Thursday, August 29, 2013

The Asian Adventure: Part One - Thailand!

That's right, boys and girls!  It's travelog time!  Without further delay, I bring you THE ASIAN ADVENTURE!

It all started about two months ago when I flew to Ashland, Oregon (that famous Asian destination) for a few days of fabulous Shakespeare before leaving the country.  I gotta say this year's season is crazy good - King Lear, Taming of the Shrew, Midsummer Night's Dream, My Fair Lady (soooo good), and Streetcar Named Desire in three days?  Yes, please!

Then it was up to Seattle for some baseball (my poor Mariners, one of these years they will get the winning record they deserve) and then it was a little eleven-teen-bajillion-hour flight to Beijing!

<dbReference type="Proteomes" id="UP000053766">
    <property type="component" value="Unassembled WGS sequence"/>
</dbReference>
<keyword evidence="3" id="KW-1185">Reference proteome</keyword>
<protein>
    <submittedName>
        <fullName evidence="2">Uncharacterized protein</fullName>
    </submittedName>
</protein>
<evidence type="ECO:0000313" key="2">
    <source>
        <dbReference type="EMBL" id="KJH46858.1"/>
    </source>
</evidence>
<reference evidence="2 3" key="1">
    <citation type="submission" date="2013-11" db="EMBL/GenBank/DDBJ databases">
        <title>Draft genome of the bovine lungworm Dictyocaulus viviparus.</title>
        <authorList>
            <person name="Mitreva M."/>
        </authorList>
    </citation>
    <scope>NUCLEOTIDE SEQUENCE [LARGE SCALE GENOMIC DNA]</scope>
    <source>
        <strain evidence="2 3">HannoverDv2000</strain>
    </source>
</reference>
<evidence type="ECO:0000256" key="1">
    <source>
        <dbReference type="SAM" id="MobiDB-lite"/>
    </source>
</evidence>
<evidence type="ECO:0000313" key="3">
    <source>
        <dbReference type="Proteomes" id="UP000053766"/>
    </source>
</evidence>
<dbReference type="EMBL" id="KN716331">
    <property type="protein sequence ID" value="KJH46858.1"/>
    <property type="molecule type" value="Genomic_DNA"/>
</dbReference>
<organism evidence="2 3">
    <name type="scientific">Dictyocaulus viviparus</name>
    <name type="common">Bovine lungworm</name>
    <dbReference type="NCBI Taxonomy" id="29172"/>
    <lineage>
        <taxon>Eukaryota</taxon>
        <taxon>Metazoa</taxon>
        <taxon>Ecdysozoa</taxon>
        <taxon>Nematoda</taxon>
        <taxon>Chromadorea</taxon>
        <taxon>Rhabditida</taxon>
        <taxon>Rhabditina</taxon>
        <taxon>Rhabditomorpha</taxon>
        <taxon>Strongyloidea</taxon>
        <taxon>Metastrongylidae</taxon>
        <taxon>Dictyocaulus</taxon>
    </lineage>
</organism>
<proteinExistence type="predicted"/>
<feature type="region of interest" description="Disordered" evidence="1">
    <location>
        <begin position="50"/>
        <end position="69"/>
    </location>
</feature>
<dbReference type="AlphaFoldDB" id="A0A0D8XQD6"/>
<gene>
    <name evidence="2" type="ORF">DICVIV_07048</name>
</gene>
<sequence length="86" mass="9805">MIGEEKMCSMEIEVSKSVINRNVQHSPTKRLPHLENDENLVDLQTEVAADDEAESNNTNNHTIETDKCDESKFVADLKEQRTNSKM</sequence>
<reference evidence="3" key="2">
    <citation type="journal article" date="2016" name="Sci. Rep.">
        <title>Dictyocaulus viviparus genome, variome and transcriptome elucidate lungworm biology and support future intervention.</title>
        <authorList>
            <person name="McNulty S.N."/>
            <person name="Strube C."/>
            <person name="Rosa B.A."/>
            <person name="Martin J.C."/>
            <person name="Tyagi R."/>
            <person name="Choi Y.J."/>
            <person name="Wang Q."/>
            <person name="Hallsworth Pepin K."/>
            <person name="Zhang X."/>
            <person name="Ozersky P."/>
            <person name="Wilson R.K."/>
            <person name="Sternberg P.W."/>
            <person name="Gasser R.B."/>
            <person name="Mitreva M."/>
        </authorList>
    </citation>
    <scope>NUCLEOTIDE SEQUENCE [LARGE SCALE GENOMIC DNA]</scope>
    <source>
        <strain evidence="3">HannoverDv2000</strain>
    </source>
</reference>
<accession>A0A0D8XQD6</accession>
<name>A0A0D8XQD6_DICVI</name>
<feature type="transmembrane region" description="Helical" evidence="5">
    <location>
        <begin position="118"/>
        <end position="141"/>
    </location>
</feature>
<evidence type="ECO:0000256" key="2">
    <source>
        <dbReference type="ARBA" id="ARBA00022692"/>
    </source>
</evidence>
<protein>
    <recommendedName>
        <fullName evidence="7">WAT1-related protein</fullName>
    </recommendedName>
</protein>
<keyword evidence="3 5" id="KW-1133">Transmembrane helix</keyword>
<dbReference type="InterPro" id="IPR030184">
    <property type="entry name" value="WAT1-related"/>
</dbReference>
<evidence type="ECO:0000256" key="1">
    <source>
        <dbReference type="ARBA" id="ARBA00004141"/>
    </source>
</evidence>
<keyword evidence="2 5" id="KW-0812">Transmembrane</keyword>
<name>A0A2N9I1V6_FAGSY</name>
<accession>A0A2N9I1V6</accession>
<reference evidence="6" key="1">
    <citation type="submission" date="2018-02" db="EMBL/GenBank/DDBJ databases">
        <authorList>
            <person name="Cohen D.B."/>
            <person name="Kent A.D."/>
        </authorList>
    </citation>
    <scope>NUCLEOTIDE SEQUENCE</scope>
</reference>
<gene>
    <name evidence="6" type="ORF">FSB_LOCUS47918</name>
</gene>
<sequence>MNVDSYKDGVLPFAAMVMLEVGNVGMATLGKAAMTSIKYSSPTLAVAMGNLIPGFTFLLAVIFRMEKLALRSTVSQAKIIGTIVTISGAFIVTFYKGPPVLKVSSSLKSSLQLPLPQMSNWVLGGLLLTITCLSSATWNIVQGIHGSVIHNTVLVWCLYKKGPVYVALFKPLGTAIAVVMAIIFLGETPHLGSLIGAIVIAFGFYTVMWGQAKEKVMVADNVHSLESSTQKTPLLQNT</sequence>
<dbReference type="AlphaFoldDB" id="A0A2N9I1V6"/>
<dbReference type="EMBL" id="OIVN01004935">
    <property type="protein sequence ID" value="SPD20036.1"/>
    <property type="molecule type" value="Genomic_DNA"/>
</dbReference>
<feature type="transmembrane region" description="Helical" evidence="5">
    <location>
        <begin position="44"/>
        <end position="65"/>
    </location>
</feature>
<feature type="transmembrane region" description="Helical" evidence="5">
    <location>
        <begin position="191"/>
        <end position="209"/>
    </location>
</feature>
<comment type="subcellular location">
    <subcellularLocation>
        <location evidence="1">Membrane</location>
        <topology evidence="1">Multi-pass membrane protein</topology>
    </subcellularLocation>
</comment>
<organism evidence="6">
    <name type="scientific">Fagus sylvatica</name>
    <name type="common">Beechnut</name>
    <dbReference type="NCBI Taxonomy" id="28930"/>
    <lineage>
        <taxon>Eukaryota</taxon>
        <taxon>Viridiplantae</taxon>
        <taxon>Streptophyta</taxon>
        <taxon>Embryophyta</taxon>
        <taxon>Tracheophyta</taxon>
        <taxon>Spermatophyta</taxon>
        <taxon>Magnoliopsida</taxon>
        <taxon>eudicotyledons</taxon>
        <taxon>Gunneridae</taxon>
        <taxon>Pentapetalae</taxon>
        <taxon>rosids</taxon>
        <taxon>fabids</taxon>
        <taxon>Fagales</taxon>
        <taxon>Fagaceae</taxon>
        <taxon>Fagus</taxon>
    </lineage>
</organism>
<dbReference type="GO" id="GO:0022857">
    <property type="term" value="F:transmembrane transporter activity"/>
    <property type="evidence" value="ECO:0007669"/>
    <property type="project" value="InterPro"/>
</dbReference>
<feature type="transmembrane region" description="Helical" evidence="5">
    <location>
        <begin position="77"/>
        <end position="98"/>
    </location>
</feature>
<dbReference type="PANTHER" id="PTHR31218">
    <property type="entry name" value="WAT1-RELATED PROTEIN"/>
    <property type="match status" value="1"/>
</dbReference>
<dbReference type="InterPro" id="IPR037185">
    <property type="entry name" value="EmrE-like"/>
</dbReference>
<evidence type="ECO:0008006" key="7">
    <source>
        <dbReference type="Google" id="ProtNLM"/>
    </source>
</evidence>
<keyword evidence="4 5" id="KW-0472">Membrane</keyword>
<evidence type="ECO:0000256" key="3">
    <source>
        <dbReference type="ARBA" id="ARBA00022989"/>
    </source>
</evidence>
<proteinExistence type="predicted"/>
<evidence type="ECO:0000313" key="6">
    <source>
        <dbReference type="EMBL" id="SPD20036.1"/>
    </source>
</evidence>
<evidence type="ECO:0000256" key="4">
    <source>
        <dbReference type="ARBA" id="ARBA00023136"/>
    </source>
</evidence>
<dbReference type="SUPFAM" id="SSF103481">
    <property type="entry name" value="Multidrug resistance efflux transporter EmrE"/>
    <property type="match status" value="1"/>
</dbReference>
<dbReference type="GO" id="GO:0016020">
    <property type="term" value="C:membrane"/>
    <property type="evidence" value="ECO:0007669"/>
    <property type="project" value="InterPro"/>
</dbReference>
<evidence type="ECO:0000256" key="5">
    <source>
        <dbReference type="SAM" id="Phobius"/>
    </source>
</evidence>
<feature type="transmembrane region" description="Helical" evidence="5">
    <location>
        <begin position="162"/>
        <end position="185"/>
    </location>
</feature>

My first week in Asia was spent defeating timezones (I am a rockstar! I got adjusted to all nine hours in one day!) and visiting friends in the polluted concrete jungle that is China's capital city.  I had already been to Beijing on my first trip to China, so I wasn't as worried about hitting the classic tourist sights.  Instead my friend and I made plans to tour Southeast Asia.  So after week one it was off to, you guessed it, THAILAND!!!